Zune Beats iPod: How Apple Can Learn from Microsoft’s Success

Zune launched this week and, as predicted, it easily jumped to the number one spot in one of the most critical market metrics. How can this happen? How can a company known for practices that should dominate this metric fall so far behind its Redmond rival?

Sometimes it’s about focus and commitment and a never ending desire to maximize critical metrics like third party studies. Sometimes it about executive integrity and the ability to present a product in the most favorable light in the face of all information to the contrary to overcome all objections in getting a product to market that can get a win in this way. And sometimes it is about being so focused on what executive management wants to see that everything else is blocked out.

Zune Wins iPod Loses

Zune generated more negative press during its launch than any iPod, including the first crippled Shuffle, has ever done. It got so bad earlier this week that folks are getting excited about the fact that it wouldn’t  even work with Vista right now even though Vista is only in limited corporate release to customers who would avoid anything like Zune (or iTunes) like the plague.

If reports are correct Zune also has more unsold inventory sitting in stores than Apple has ever had; customers evidently didn’t understand that “Brown” was cool. I’m guessing they didn’t see the survey saying that Brown was the hot new color.

Zune goes down in history as being the latest in a string of products from Microsoft that fail to meet market expectations, suggesting a competence in failure that is unmatched in the technology segment.  Recall Mira the wireless display, or WebTV, or the Microsoft Phone, the Microsoft USB Speakers, and their Bluetooth Keyboards and Mice. Some did so poorly they are the stuff of legend and Apple simply can’t seem to compete but they could learn to.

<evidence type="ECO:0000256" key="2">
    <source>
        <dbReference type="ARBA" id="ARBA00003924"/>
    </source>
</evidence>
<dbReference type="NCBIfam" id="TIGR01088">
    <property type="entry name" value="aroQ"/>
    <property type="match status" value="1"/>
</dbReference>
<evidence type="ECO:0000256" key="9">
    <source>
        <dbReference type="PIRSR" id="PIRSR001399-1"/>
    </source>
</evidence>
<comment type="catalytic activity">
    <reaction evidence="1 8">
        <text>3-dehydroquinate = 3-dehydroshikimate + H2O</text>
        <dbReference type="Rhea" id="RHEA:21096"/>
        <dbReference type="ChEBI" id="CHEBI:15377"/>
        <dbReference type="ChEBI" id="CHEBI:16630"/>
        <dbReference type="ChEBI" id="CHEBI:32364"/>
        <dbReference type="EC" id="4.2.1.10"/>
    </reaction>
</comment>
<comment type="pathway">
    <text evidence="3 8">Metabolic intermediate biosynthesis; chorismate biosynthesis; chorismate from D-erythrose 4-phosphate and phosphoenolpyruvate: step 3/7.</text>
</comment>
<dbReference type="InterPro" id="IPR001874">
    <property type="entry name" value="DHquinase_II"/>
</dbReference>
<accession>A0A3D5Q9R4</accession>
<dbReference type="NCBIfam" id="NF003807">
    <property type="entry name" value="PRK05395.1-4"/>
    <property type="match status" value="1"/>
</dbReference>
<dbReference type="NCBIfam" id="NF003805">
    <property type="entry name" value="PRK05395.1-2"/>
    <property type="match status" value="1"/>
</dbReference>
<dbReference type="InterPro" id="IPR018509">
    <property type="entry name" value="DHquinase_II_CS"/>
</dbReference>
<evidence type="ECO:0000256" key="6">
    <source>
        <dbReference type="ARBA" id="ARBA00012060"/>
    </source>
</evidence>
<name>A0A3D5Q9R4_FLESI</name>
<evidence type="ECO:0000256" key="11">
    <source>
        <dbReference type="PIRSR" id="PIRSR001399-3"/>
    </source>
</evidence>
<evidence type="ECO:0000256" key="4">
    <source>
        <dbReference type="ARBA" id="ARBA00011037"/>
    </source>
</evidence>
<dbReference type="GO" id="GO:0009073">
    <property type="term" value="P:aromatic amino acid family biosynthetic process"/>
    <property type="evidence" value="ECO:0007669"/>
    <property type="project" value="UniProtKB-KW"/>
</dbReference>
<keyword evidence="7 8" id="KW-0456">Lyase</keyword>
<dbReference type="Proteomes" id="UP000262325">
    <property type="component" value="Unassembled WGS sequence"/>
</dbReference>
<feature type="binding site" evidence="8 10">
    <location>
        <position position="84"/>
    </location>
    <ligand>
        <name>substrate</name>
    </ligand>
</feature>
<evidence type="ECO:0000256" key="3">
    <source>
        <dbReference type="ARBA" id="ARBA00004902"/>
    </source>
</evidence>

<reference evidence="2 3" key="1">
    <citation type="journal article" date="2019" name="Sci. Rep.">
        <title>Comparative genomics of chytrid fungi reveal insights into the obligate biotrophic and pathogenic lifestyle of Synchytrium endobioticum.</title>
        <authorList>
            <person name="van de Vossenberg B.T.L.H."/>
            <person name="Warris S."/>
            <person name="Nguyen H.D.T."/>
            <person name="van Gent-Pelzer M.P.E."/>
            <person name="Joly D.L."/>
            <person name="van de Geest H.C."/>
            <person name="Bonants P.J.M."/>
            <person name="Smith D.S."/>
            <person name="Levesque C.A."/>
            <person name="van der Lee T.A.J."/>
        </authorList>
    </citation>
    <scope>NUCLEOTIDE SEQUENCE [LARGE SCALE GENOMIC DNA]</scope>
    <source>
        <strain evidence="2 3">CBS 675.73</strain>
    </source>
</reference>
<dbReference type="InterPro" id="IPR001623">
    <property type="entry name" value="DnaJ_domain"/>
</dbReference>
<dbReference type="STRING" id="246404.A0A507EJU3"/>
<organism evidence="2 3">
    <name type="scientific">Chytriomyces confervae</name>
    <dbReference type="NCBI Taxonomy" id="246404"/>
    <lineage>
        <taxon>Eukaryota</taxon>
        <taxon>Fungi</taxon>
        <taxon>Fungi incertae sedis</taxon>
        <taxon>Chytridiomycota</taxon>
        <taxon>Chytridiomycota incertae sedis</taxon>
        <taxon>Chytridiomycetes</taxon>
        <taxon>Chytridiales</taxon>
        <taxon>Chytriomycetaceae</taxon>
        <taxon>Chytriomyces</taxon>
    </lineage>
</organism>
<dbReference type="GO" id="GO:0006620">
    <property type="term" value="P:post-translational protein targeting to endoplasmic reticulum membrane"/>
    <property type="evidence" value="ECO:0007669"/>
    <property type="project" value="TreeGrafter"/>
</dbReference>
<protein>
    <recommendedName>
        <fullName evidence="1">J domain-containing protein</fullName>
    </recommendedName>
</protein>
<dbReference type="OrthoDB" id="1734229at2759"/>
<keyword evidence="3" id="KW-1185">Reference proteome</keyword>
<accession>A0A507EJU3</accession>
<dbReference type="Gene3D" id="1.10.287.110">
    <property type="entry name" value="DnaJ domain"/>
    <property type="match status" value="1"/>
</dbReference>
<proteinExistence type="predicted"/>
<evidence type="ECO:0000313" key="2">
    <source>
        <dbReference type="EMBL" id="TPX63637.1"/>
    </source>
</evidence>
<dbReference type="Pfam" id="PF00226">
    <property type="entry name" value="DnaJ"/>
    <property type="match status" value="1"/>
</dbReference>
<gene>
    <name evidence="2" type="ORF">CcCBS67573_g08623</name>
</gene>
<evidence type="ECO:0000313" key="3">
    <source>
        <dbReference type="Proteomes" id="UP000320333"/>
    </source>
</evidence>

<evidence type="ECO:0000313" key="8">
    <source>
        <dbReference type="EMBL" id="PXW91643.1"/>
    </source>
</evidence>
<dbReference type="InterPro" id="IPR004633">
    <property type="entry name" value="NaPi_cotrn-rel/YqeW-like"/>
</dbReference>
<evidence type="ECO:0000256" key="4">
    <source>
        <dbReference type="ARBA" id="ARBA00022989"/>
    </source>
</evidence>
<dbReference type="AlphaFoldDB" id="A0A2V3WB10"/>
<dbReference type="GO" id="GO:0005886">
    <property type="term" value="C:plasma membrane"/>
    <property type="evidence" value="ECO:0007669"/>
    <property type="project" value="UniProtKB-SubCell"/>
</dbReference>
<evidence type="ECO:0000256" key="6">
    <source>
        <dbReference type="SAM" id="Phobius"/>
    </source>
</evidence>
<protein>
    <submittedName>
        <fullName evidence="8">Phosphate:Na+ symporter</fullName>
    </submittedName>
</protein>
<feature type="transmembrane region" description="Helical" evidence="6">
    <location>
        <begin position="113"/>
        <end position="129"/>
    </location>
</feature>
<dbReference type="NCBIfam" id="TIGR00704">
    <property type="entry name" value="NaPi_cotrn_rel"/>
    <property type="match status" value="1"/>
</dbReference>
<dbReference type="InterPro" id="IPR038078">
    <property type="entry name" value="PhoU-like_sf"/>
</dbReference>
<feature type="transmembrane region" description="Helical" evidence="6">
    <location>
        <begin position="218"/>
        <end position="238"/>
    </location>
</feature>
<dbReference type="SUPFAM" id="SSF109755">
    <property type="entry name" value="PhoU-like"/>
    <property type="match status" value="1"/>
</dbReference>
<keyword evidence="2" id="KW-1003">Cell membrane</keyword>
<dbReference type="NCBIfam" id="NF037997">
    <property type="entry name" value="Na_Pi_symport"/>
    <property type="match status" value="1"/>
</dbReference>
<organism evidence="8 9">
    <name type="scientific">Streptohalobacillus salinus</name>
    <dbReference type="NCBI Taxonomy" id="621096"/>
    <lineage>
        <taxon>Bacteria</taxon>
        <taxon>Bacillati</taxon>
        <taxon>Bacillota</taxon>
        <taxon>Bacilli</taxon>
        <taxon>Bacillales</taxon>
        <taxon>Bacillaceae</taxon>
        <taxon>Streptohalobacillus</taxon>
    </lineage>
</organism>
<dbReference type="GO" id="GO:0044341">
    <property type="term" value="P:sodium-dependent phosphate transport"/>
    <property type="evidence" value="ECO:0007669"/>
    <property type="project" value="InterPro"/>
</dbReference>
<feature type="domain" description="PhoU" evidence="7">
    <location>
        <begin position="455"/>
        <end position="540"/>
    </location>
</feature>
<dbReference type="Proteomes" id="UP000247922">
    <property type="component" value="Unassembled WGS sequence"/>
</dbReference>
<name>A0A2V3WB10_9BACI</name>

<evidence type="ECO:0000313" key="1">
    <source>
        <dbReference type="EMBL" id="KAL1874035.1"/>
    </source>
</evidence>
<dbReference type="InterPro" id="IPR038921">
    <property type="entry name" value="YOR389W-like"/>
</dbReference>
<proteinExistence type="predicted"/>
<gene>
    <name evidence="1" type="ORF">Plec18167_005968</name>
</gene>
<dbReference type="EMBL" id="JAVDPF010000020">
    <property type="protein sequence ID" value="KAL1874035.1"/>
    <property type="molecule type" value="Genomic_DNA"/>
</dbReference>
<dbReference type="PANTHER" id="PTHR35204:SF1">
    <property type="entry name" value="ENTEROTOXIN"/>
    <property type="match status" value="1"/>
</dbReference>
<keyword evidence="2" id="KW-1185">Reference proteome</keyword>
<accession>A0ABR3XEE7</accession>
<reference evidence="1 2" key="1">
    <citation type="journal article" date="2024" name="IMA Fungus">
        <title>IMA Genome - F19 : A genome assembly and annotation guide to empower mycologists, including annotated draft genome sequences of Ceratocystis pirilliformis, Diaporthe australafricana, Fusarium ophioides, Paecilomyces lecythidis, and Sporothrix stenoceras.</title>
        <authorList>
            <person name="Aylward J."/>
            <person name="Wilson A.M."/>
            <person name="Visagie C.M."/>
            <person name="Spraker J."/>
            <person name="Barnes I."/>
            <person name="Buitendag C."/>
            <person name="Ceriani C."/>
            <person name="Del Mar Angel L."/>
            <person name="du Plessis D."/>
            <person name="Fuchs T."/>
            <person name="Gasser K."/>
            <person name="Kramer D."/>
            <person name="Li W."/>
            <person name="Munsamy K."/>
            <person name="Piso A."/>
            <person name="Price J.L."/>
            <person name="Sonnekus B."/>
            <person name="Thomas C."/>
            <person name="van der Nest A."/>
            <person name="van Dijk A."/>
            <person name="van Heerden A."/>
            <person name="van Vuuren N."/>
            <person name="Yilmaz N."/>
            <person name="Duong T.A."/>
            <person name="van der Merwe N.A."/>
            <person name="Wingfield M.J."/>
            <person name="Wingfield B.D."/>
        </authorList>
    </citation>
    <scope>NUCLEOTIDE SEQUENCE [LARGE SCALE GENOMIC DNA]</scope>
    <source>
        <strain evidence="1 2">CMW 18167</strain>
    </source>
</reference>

How Apple Could Learn to Succeed at Failure

To have this kind of success at failure you have to work at it, you can’t just walk in and screw up to this level it takes concerted effort.

Rule 1: Avoid what you don’t want to do. For Zune Microsoft did a really nice job on the software, channel, and revenue model. They didn’t want to really focus on the hardware and this created a situation where the product could get funded (looked really good on paper) but actually had no chance to be successful in a market that was hardware focused.

Rule 2: Do CYA analysis. Executives like to see numbers and generally won’t fund a project that looks like it will fail so your strategy has to include studies that support the possibility of success.  This is actually easier than you think because most executives have not studied this area and don’t know the questions to ask. Some nice bar and pie charts typically do the trick and you can always do the “emperor has no clothes” thing and suggest that their smart peers understand the study implying that only stupid people would question it.